Should I be flattered?
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#4 MelkiorWhiteblade

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Posted 24 May 2009 - 06:48 PM

Flattered, maybe. Perhaps they think that's the type of game you'll run.

We often do group character creation too, when we start a game at least.

We also have a standing rule that character/class combinations can only be used once in a campaign. It hasn't been a problem yet, but in an ongoing random dungeon crawl campaign, our frontline fighter type went fighter/paladin-sorcerer/knight/barbarian/ranger. (there was much death in this random dungeon).

I regret allowing two fighters in one campaign, but they were supposed to be different flavors, one strength based and one dex based. Turns out the dex one is a bit naff at level 12 and makes me less likely to continue this one.
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#5 Balgin

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Posted 24 May 2009 - 07:14 PM

Don't be flattered. I've generaly found that, if a group you're GMing for suddenly start playing lots of characters similar to one that you've played successfuly, you'll find it a pain in the arse to GM for them (because you'll try to think of stuff and keep remembering the cool things you're character did, not want to jyst repeat those exploits, get stuck for ideas and feel downcast).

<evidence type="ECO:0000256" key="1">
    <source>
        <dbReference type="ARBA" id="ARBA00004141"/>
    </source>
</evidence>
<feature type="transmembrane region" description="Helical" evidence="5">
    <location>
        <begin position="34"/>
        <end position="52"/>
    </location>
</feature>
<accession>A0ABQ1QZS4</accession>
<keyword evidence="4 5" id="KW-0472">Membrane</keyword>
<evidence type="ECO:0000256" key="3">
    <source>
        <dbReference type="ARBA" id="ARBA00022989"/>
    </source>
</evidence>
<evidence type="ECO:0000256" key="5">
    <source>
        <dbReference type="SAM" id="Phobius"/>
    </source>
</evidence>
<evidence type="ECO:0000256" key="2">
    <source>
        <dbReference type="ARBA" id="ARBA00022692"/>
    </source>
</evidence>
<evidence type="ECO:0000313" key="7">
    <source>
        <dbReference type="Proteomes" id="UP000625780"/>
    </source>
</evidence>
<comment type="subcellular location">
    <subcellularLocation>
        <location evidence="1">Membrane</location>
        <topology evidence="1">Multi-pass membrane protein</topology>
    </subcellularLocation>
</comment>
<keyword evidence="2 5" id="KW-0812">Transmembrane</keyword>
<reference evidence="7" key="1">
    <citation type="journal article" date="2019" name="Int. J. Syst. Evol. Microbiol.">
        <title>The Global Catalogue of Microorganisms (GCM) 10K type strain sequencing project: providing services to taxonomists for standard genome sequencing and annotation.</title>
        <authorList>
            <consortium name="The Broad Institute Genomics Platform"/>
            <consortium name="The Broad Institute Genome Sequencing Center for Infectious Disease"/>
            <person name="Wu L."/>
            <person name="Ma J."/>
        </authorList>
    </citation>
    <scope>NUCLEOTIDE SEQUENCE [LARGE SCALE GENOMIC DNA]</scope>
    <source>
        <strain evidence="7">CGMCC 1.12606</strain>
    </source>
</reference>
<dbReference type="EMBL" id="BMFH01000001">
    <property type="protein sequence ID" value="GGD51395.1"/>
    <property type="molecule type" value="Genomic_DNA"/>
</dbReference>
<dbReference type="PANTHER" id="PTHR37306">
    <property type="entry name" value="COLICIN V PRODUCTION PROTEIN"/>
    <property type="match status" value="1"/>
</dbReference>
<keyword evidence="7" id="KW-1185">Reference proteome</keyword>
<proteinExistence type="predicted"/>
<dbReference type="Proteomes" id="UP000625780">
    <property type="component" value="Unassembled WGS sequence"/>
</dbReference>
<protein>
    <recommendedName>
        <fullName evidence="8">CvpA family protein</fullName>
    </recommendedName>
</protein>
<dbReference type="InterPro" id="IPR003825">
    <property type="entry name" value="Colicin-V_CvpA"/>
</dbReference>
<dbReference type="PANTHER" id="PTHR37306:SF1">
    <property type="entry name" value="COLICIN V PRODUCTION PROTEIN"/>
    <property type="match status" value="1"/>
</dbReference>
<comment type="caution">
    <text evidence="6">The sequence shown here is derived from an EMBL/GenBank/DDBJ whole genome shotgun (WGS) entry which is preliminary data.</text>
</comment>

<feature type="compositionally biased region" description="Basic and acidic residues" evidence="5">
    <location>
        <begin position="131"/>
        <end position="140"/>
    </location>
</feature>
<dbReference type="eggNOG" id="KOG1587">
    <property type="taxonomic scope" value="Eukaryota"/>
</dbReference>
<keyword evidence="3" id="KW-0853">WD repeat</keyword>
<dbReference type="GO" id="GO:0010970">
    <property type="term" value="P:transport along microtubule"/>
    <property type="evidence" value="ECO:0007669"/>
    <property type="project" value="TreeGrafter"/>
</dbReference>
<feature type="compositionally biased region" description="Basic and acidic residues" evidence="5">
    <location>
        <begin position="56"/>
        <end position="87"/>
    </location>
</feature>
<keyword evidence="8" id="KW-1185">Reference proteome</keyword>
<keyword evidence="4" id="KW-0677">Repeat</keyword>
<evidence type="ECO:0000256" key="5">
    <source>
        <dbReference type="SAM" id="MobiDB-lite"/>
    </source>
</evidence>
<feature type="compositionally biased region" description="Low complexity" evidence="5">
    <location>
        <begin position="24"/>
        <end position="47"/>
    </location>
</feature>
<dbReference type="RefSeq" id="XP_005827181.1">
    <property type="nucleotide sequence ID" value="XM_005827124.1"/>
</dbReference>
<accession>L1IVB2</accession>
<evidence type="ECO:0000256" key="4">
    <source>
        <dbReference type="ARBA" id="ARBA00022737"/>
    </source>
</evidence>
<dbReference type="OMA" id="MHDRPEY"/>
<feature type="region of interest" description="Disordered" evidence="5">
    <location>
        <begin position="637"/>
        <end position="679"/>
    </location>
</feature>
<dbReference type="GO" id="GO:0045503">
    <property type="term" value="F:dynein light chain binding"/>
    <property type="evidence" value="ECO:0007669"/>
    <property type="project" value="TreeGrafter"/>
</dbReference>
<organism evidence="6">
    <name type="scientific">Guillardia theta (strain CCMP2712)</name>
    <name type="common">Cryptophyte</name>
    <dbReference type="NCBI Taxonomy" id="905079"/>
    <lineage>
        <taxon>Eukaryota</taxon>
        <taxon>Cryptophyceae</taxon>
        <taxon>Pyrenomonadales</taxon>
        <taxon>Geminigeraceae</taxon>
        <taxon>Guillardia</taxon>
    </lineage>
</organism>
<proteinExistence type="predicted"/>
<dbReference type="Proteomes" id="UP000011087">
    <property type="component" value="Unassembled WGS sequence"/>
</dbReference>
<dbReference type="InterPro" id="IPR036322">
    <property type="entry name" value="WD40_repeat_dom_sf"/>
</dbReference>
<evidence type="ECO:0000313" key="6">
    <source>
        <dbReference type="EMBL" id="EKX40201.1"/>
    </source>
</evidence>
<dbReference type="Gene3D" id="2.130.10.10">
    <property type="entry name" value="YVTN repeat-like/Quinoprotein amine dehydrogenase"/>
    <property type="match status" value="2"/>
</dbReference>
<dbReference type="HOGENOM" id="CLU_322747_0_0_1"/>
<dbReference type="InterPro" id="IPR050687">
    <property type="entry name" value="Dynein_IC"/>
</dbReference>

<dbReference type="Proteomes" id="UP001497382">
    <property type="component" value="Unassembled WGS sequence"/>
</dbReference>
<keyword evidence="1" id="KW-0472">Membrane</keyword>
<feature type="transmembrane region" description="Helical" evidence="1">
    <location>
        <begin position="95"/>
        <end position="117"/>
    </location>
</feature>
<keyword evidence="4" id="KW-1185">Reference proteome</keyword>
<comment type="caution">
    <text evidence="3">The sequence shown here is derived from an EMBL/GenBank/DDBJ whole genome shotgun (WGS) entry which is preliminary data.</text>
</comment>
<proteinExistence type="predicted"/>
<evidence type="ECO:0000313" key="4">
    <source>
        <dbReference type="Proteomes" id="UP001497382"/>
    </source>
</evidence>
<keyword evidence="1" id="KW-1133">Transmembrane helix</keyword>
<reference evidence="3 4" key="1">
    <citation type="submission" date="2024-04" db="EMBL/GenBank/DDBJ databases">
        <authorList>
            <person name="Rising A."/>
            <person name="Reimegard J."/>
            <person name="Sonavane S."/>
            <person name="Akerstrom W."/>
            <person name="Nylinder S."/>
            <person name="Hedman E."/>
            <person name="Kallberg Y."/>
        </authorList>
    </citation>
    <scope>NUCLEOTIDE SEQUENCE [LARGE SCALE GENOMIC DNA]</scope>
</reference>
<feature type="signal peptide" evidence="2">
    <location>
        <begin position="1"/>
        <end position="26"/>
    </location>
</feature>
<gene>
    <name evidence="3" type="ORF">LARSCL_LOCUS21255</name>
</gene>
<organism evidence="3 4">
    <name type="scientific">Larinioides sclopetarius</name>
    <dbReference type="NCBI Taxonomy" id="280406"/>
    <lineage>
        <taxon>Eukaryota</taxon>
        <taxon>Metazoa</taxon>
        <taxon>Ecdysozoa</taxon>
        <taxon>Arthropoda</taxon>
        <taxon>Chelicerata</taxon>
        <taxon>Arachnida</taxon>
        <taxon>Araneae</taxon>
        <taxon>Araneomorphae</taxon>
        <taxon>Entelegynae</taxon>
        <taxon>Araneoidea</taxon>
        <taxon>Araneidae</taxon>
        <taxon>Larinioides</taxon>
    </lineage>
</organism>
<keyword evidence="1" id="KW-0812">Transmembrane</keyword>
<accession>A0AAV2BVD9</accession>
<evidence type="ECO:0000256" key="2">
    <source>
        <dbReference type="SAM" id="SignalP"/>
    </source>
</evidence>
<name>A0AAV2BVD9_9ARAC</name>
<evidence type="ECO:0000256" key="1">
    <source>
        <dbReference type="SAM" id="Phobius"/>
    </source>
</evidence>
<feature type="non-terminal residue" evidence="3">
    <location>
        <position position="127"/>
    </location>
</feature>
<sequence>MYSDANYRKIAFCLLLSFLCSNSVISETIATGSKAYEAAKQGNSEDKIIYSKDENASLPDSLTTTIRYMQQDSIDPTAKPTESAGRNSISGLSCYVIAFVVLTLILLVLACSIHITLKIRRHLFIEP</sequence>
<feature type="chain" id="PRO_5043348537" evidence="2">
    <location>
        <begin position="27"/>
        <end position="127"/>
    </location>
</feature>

So flattered, maybe. Worried, definately.
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#6 salvagebar

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Posted 31 May 2009 - 09:51 PM

I like the story games, so I will advise you to do what I would do, if someone were trying to take my old character's place.

Complete the hero's journey.

Take a death wish. Let your character, the survivor of constant adversity and bloodshed, undertake one last quest, and die nobly.

You, as a player, are a cantankerous, prickly old grognard who thinks he's seen everything. This is the kind of thing you will talk about for years to come.

Let's call your character Wothan. Destroying such a character because of "bad dice rolls" is not only not fun, but cruel.

Fuck the fucking dice.

Talk to your GM, find some worthy deed your party can do together, engage a great enemy, and strike a fearsome blow. The finger of your deity will touch the brow of the foe as your axe cleaves his skull. It will be a beau geste. The retributory curse of its death will kill Wothan. Wothan gets a final blessing to give to his mates, and this will bring the attention of his patron deity.

Wothan rises to Valhalla, as all good RPG characters should do. You, a real person, creates a new character, and have a cool point of discussion.

Everyone wins. The old story is dead, long live the new story.
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#7 deltree

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Posted 10 March 2010 - 07:51 AM